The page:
The fence between Solitude and Loneliness

Solitude is a good thing, right? I think so. I think it’s possible to find solitude when I am not alone but what happens when I’m alone is the interesting thing because it seems to happen so rarely.

There is always the possibility, in this alone kind of solitude that things will turn south towards loneliness.  Is this the point when you know you should reach out to others? What if it’s the middle of the night and you just can’t sleep?

Last night I was in this very situation….. Here is what I did. I put on a movie (Pride and Prejudice) 

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I have seen so many times that I can either sit there and speak the lines along with the actors, or I can leave the movie running while I go take care of the laundry. This is not actually normal for me… Normally if the tv is on I am watching it and if I am not watching it, I turn it off.  But last night I thought I’d try the old trick several of my friends employ of letting the tv keep me company. It was comical to me. I cleaned my cameras (they were really dusty),  wrote lists,  did ankle exercises and talked back to the movie when things got really dramatic.


I was also kind of trying to “listen” last night.

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I don’t know if that makes sense with the voices on the tv talking but sometimes I need  noise or movement that doesn’t need my brain engaged to help me coax my wandering thoughts back in from the wilderness. Balancing along the fence between solitude and loneliness I managed to slip into both a few times and also managed to coax a few good thoughts back inside.

I might have chosen the wrong movie to help me keep me company and ease into sleep since this particular movie is, like, 6 hours long but I had a lot of fun mimicking accents and saying “Oh, Mr. Collins!” I had never noticed before just how many awkward moments are in that movie…. like The Office in fancy clothes.

So that was last night. Not incredibly profound stuff. But I wonder what do you do when you have time alone? Do you find it productive or do you fear the silence and space?

Edit: Two friends shared this with me, so I will now share with you…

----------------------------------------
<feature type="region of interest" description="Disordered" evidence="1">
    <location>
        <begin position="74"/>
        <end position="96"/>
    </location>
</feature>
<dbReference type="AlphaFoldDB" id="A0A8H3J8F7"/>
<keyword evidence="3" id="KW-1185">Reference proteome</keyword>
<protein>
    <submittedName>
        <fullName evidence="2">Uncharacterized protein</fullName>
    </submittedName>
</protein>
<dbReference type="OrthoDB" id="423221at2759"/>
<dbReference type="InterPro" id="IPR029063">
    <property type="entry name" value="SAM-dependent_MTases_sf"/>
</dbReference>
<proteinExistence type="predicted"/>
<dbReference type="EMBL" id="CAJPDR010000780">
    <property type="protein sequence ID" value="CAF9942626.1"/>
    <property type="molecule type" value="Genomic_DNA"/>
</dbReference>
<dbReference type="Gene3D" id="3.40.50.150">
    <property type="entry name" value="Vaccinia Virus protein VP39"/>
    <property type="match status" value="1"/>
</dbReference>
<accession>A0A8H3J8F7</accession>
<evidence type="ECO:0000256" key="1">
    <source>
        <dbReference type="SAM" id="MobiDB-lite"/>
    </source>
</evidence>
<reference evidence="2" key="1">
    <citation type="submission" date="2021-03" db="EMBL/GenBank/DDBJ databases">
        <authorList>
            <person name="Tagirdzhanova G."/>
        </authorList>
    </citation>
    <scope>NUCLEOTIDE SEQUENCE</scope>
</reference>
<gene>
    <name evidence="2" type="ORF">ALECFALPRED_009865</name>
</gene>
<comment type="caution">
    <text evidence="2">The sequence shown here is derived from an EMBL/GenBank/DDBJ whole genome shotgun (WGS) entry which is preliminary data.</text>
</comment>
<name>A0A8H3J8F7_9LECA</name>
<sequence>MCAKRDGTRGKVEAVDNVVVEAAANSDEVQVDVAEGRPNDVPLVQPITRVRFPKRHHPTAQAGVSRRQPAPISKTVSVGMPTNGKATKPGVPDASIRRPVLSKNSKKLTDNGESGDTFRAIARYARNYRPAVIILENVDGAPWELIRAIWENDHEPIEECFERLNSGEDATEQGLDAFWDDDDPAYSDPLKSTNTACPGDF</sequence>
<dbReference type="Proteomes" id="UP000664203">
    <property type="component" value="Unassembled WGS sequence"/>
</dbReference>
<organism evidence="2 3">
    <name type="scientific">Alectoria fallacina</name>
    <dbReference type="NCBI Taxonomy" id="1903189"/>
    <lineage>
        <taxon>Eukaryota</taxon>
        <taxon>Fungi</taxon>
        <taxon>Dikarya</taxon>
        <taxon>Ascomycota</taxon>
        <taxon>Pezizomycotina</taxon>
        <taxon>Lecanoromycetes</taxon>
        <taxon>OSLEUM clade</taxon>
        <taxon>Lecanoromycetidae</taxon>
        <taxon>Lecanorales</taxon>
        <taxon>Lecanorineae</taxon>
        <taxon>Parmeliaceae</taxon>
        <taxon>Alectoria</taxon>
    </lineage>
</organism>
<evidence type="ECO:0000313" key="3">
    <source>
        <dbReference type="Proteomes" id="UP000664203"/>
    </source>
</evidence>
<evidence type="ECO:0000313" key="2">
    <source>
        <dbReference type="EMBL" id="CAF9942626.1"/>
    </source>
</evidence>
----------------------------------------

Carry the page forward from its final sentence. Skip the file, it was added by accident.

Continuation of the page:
1. Hannah Green
    Aug 12, 2011

    To answer your question at the end of this: I don’t really fear the silence, but I don’t always look forward to it either… It just is what it is. There are times when I seek solitude and times when I am lonely, like everybody else. But I …find, for me, that being alone while I’m in pain ( Fybromyalsia pain) is the worst… I need distraction from the pain, so that I don’t focus on it… But I find with emotional pain, I can only distract myself for so long, untill I find myself surrounded by quiet, swimming in a sea of my own thoughts and hurts, with God tugging on my heart, asking me to bring it to Him. I get a visual of Him throwing out a life preserver that wraps itself around my heart…them Him gently tugging on the line, the way a fisherman gives a light tug on his line, to let the fish see the bate….to get them to bite… Anyway, that’s just me. You should watch “How to be Alone” on youtube…or just find it on my wall.. Just cuz it’s awesome and I think you’d like it. 🙂 Thanks for saharing peggy!See More

    • pegster
      Aug 12, 2011

      “I find with emotional pain, I can only distract myself for so long, untill I find myself surrounded by quiet, swimming in a sea of my own thoughts and hurts, with God tugging on my heart, asking me to bring it to Him. I get a visual of Him throwing out a life preserver that wraps itself around my heart…”

      This really hits me, Hannah! I made an analogy the other day when my car broke down of being like a person drowning… How I cannot be helped or saved until I stop flailing and panicking. It’s just so true.
      The funny thing is that this analogy of being in the water- almost drowning, swimming, receiving help… has been coming up ALL OVER THE PLACE for several weeks now! So it’s fun and a little creepy that you say what you said.

      Thank you for sharing. I will go check out the video…

  2. Chris Hahn
    Aug 12, 2011

    “I don’t know if that makes sense with the voices on the tv talking but sometimes I need noise or movement that doesn’t need my brain engaged to help me coax my wandering thoughts back in from the wilderness”

    No, this makes total sense. I was reading this article a month ago about how to focus better, and it referenced something similar. I’m ADD, so focusing on a task or coaxing out the ideas is hard for me to do. Anyway, this article was saying that you should find a way to clear your thoughts, and one of those ways was to just empty your brain on a piece of paper; quite literally write down stream of thought for 15 minutes, and either organize what you’ve written down if it’s useful, or then begin to collect your thoughts after you’ve put your mind through that excersize. That didn’t exactly work for me. What I found DID work for me, was to doodle. Just mindless geometry. I created a bunch of points, and started connecting all of those points. While my brain and motor skills are preoccupied with this task that doesn’t require my full attention, it’s just enough effort to keep that part of my brain distracted enough for me to start letting the organizational part of my mind to start remembering tasks and projects. Sounds weird, but it totally works for me.